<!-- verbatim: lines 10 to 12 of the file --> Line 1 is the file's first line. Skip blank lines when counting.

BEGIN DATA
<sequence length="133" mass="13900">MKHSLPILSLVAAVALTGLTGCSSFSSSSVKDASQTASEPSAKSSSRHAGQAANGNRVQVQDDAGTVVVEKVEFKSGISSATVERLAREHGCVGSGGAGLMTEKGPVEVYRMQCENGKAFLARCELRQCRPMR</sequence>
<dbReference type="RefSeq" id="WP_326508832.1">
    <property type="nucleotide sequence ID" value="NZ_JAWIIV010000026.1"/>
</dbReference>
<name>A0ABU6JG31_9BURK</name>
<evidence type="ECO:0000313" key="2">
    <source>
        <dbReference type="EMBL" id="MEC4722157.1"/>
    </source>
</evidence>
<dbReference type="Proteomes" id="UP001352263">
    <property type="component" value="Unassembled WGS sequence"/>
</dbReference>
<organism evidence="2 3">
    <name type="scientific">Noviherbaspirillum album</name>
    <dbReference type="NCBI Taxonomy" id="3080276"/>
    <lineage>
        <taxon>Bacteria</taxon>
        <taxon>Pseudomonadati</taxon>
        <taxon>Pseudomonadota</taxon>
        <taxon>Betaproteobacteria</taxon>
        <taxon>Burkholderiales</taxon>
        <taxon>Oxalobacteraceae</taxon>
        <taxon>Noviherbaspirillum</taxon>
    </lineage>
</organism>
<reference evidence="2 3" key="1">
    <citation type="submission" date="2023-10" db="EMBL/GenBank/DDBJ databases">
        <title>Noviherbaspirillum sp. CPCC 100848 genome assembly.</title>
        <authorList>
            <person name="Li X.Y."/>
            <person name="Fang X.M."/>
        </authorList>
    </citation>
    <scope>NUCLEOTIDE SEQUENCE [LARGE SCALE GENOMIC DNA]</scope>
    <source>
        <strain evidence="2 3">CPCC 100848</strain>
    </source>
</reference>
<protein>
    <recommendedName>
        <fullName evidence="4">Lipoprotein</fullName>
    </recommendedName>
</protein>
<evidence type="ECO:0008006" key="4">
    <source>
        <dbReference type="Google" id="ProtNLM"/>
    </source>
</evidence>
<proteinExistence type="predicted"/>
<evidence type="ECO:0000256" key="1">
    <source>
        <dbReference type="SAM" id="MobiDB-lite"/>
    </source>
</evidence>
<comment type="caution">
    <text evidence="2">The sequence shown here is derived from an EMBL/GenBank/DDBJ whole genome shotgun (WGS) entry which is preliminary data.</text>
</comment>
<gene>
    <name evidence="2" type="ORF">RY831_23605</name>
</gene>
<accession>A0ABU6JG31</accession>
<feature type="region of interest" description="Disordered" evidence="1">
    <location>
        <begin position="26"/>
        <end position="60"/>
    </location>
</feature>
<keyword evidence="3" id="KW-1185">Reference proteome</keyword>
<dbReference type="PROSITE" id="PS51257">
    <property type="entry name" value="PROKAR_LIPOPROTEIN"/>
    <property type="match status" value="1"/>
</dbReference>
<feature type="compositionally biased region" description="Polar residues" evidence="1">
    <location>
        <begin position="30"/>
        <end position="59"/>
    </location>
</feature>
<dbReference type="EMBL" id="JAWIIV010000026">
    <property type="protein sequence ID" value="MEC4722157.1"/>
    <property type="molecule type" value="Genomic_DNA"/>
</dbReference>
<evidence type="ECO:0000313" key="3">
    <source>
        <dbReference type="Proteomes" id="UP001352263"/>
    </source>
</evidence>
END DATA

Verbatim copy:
</evidence>
<dbReference type="Proteomes" id="UP001352263">
    <property type="component" value="Unassembled WGS sequence"/>